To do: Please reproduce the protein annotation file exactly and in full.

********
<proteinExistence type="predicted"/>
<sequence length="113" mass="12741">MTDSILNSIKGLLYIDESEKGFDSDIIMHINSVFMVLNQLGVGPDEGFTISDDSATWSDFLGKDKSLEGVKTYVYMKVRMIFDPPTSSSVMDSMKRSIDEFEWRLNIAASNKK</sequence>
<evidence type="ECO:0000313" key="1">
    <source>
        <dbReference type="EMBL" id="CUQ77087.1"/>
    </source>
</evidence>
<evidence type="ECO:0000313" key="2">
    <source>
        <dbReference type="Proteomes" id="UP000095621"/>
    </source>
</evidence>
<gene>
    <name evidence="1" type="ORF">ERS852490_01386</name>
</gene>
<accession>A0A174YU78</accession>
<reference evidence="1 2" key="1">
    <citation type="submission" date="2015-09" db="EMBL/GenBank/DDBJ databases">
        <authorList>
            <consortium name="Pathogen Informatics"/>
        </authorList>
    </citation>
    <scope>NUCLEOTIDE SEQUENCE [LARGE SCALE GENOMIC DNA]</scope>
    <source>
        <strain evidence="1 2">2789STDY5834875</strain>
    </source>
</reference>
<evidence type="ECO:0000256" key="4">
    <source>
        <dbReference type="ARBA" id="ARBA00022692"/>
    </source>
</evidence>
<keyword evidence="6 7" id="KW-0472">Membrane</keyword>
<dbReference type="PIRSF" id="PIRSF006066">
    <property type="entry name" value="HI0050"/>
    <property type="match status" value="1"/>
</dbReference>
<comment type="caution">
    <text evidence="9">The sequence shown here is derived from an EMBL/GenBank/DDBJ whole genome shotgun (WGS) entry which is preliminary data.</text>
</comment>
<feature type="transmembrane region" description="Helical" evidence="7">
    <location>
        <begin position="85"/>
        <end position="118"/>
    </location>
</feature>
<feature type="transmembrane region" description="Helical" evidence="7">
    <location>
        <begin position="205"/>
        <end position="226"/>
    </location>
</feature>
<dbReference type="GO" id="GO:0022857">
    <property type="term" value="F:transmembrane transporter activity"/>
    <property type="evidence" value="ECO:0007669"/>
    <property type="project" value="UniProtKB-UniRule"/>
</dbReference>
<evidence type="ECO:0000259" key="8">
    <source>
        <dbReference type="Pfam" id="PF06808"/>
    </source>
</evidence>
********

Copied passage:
<proteinExistence type="predicted"/>
<sequence length="113" mass="12741">MTDSILNSIKGLLYIDESEKGFDSDIIMHINSVFMVLNQLGVGPDEGFTISDDSATWSDFLGKDKSLEGVKTYVYMKVRMIFDPPTSSSVMDSMKRSIDEFEWRLNIAASNKK</sequence>
<evidence type="ECO:0000313" key="1">
    <source>
        <dbReference type="EMBL" id="CUQ77087.1"/>
    </source>
</evidence>
<evidence type="ECO:0000313" key="2">
    <source>
        <dbReference type="Proteomes" id="UP000095621"/>
    </source>
</evidence>
<gene>
    <name evidence="1" type="ORF">ERS852490_01386</name>
</gene>
<accession>A0A174YU78</accession>
<reference evidence="1 2" key="1">
    <citation type="submission" date="2015-09" db="EMBL/GenBank/DDBJ databases">
        <authorList>
            <consortium name="Pathogen Informatics"/>
        </authorList>
    </citation>
    <scope>NUCLEOTIDE SEQUENCE [LARGE SCALE GENOMIC DNA]</scope>
    <source>
        <strain evidence="1 2">2789STDY5834875</strain>
    </source>
</reference>
<evidence type="ECO:0000256" key="4">
    <source>
        <dbReference type="ARBA" id="ARBA00022692"/>
    </source>
</evidence>
<keyword evidence="6 7" id="KW-0472">Membrane</keyword>
<dbReference type="PIRSF" id="PIRSF006066">
    <property type="entry name" value="HI0050"/>
    <property type="match status" value="1"/>
</dbReference>
<comment type="caution">
    <text evidence="9">The sequence shown here is derived from an EMBL/GenBank/DDBJ whole genome shotgun (WGS) entry which is preliminary data.</text>
</comment>
<feature type="transmembrane region" description="Helical" evidence="7">
    <location>
        <begin position="85"/>
        <end position="118"/>
    </location>
</feature>
<feature type="transmembrane region" description="Helical" evidence="7">
    <location>
        <begin position="205"/>
        <end position="226"/>
    </location>
</feature>
<dbReference type="GO" id="GO:0022857">
    <property type="term" value="F:transmembrane transporter activity"/>
    <property type="evidence" value="ECO:0007669"/>
    <property type="project" value="UniProtKB-UniRule"/>
</dbReference>
<evidence type="ECO:0000259" key="8">
    <source>
        <dbReference type="Pfam" id="PF06808"/>
    </source>
</evidence>